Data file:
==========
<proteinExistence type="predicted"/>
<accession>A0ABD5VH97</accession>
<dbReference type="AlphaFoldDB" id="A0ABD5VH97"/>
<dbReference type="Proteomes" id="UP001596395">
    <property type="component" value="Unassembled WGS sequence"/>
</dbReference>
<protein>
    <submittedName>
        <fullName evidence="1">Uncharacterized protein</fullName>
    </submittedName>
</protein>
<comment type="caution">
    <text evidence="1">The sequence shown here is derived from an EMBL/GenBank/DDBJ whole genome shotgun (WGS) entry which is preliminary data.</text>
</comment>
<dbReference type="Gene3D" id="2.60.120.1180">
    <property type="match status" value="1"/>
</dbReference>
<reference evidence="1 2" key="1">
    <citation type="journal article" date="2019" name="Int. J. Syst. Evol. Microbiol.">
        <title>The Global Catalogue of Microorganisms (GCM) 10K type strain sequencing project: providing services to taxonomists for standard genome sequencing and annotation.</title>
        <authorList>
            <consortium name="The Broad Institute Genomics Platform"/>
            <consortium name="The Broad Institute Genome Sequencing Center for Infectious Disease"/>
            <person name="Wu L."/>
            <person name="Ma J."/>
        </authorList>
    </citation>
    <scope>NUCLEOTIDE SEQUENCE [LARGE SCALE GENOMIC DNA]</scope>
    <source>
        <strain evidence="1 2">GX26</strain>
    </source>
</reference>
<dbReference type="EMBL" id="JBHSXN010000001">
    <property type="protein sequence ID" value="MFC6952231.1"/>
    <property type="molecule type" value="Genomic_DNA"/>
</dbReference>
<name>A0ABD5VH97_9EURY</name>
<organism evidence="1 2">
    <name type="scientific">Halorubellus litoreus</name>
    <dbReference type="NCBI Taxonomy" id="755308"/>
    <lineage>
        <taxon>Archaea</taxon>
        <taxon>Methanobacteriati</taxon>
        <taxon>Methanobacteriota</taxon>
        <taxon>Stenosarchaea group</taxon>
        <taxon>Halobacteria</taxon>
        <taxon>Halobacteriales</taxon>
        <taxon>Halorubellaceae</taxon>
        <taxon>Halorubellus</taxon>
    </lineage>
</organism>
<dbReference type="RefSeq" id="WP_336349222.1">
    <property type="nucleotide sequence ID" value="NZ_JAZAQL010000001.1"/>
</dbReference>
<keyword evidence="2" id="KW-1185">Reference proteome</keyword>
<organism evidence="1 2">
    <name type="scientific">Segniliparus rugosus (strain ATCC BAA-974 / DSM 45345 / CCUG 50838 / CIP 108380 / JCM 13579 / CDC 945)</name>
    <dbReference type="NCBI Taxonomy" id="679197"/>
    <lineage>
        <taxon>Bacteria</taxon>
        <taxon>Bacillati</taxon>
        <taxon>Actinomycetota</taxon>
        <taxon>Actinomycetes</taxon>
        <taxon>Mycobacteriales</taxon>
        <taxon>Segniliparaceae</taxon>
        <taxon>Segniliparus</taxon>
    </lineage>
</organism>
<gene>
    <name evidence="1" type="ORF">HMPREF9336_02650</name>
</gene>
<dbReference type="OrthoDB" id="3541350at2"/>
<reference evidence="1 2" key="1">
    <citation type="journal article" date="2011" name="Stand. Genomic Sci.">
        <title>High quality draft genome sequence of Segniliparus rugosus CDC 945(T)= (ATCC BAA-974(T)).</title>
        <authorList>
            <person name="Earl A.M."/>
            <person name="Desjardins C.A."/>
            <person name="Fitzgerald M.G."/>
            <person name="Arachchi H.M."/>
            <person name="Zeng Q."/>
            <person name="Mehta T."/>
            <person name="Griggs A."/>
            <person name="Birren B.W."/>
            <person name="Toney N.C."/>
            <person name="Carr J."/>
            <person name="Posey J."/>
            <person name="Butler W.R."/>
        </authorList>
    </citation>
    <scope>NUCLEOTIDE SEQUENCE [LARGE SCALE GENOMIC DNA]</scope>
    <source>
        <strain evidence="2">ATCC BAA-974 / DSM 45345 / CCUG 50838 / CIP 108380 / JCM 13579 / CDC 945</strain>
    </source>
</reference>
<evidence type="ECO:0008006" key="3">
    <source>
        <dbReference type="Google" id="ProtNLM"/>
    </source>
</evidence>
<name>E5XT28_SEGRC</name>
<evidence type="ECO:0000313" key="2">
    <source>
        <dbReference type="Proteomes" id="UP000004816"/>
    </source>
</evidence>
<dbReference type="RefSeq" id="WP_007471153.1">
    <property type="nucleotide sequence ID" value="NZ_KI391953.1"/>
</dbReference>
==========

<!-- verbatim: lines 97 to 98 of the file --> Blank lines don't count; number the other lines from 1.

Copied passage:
    <source>
        <dbReference type="Google" id="ProtNLM"/>